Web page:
Too often, senior leadership is so disassociated with how their people reflect corporate values outside of the organization, the brand is severely tarnished long before it’s noticed and damage control is initiated just after the nick of time.
It’s refreshing when a leader recognizes the culture is changing – or has changed – and jumps on an opportunity to address it and get the organization back on track.
Disclaimer: While Bill McRaven is a friend, we have exactly one Aggie and zero Longhorns in our firm.
What a breath of fresh air to have the University of Texas System Chancellor remind the System’s senior leaders that leading by example isn’t an option, and their example should be a good one.
In short, Chancellor McRaven (aka retired Admiral Bill McRaven who oversaw the bin Laden raid) wrote a letter to all UT System presidents and athletic directors reminding them that the US flag and national anthem still mean something and deserve respect. He adds that because young athletes learn so much of their behavior from adult athletes, UT athletes and staff would do well to demonstrate respect for the flag as a positive example for others.
You can read the whole letter here.
So a man who understands service before self and the sacrifices made to keep this nation free asks, “… encourage your coaching staff and your players to stand up straight when the National Anthem is played; to face the flag and place their hand over their heart as a sign of respect to the nation.”Isn’t that what we all learned as kids?
Culture starts at the top, and the top of the UT System knows it. Well done, Bill. You’re this month’s Triangle Performance Leadership Leader.
Xerox. A lifetime of “just after the nick of time.”
The company could have—should have—owned the whole damned computer industry. Bigger than Microsoft, bigger than Apple, bigger than IBM. It was theirs for the losing. And they just keep on losing it… their corporate tagline should be, “Xerox—just after the nick of time.”
Xerox built and programmed the first GUI (graphical user interface), before Apple, before Microsoft. Your mouse could point a cursor to information on a screen. It was connected to other computers via this thing they invented called Ethernet. In a nutshell, Xerox invented the PC. Way cool stuff.
Alas, the powers in Xerox believed it was a fad, and support for it would lessen support for their buggy whips paper copiers. Later, Xerox tried to get on board with their own line of PCs… just after the nick of time.
Xerox understood and engineered inkjet printers in the late 90’s. Delaying for further analysis and power struggles (after all, printers were not buggy whips copiers), they waited until HP’s inkjet division was larger than all of Xerox; then they launched an inkjet division… just after the nick of time.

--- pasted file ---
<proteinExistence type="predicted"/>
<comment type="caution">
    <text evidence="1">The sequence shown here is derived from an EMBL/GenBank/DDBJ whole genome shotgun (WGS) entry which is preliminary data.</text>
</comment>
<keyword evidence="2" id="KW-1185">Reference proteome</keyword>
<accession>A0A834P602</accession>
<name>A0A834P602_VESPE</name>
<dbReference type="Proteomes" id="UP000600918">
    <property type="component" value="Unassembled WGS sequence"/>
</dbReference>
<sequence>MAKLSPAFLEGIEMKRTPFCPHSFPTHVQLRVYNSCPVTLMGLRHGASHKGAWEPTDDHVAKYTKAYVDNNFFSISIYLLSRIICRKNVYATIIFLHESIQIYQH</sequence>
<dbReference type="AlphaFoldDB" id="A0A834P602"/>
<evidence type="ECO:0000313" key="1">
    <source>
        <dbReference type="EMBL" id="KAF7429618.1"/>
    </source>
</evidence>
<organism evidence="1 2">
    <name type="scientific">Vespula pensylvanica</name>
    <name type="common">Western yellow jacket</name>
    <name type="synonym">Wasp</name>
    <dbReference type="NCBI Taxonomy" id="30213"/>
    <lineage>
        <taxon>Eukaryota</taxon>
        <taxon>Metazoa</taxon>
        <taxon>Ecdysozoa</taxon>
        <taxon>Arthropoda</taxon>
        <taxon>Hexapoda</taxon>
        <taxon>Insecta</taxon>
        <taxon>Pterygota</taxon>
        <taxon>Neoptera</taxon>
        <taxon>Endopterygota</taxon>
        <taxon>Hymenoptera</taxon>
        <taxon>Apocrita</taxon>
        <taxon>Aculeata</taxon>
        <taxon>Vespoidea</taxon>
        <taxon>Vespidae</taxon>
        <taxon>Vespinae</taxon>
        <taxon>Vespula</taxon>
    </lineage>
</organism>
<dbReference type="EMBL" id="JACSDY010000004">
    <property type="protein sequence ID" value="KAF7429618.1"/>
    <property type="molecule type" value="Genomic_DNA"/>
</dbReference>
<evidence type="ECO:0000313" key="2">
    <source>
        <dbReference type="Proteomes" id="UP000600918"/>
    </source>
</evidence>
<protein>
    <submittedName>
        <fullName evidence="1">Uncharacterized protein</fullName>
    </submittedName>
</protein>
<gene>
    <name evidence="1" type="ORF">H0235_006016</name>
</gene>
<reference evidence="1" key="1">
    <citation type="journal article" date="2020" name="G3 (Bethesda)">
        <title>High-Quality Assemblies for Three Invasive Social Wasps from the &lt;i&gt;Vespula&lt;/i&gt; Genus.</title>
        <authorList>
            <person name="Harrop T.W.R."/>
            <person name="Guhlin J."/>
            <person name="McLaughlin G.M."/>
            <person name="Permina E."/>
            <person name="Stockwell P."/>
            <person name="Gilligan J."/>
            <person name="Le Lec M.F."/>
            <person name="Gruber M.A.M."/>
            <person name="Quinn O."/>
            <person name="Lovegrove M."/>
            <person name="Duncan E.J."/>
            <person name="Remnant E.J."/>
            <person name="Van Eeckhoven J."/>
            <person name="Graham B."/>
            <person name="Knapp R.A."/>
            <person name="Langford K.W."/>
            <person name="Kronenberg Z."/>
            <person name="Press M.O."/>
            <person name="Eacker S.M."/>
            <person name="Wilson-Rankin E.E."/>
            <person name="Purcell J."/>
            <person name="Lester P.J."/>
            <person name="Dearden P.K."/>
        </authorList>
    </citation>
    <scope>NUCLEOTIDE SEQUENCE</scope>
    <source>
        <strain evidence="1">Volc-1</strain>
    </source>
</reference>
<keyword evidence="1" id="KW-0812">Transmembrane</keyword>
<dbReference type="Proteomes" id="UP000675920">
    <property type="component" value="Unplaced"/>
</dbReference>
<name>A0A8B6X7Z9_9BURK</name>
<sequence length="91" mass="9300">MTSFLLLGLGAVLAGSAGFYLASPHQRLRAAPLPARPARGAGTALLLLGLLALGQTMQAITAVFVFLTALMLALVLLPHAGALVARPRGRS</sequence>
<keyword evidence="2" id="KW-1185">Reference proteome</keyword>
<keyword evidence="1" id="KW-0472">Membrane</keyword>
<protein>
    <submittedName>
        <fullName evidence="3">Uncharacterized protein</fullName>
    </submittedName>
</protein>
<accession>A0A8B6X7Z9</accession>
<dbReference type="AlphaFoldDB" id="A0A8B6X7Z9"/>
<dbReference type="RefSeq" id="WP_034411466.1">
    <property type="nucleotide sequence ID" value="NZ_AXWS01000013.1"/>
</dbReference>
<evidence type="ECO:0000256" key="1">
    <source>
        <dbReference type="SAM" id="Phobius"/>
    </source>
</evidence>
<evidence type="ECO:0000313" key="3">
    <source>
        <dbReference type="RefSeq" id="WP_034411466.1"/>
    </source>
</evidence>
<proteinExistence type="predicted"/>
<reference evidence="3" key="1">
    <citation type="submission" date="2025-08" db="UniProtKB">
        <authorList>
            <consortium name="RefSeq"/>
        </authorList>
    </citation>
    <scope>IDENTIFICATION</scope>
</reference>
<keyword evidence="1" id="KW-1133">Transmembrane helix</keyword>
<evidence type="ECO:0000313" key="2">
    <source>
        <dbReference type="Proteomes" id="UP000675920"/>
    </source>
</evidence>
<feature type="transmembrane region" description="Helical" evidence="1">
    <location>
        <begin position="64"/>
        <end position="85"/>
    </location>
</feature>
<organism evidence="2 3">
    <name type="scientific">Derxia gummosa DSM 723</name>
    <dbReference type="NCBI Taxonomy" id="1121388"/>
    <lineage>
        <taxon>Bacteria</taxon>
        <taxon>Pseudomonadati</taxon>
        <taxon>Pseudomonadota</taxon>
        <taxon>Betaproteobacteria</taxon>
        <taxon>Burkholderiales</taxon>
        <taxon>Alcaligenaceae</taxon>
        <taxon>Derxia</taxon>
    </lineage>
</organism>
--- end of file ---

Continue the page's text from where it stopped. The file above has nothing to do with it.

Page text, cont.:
Most recently, Ursula Burns, Xerox CEO, announced the company will split—spinning off a 2010 $7B services acquisition arm. http://www.usatoday.com/story/tech/news/2016/01/28/xerox-reportedly-plans-split-into-separate-hardware-software-companies/79476266/#
IBM sold their PC business a decade ago; HP a few years ago. In the midst of this intense industry focusing, Xerox buys a service company to complement its buggy whips copiers, now surprisingly, must split it off… just after the nick of time.
If this company would ever get out of its own way, it could crush an industry. Unfortunately, it can’t, so won’t. Revenue in 2015 was almost 5% less than in 1999.Hate to lay all of this on Burns, but to modify the Polish idiom, “Your circus, your monkeys.” Our February Leader Milquetoast.
It was all we could do to pass over Martin Shkreli, the much-reviled ex-CEO of Turing Pharmaceuticals, KaloBios Pharmaceuticals and Retrophin, as a Leadership Laggard since we started the newsletter segment last September. His buffoonery may have reached apogee with his latest stunt, amazingly not related to the three companies he’s nearly ruined.
He could have easily made it any month for his narcissistic profiteering on drugs at the expense of sick people. If you’ll recall, last summer he raised the price for a drug used by HIV patients by more than 5,000% for no reason except greed. Thankfully, he failed in his attempt to do the same thing in November with a drug to fight another parasitic – this time hoping to garner a price a thousand times higher than today’s cost.
And who could have argued the Laggard label when he was indicted in December for defrauding investors in his hedge fund Ponzi scheme at MSMB Capital [mis]Management and pillaging the Retrophin coffers to cover his tracks.
No, it gets better… and worse.
This time Shkreli publicly threatened to erase some rap music.
That’s right, Shkreli owns the only copy of the latest Wu-Tang Clan album, and is threatening to erase Dennis Coles’ (aka Ghostface Killah) contribution to the recording because he didn’t like Coles’ criticism of the drug profiteering.
If Shkreli didn’t like what Coles had to say, he probably wouldn’t be happy about me calling him a spoiled, 5th grade bully who clearly doesn’t care who gets hurt – financially and physically – along the way, as long as it’s all about Martin Shkreli. As if I care about his happiness.
He’s classic Laggard who, thankfully, finds himself without a leadership position to screw up this month.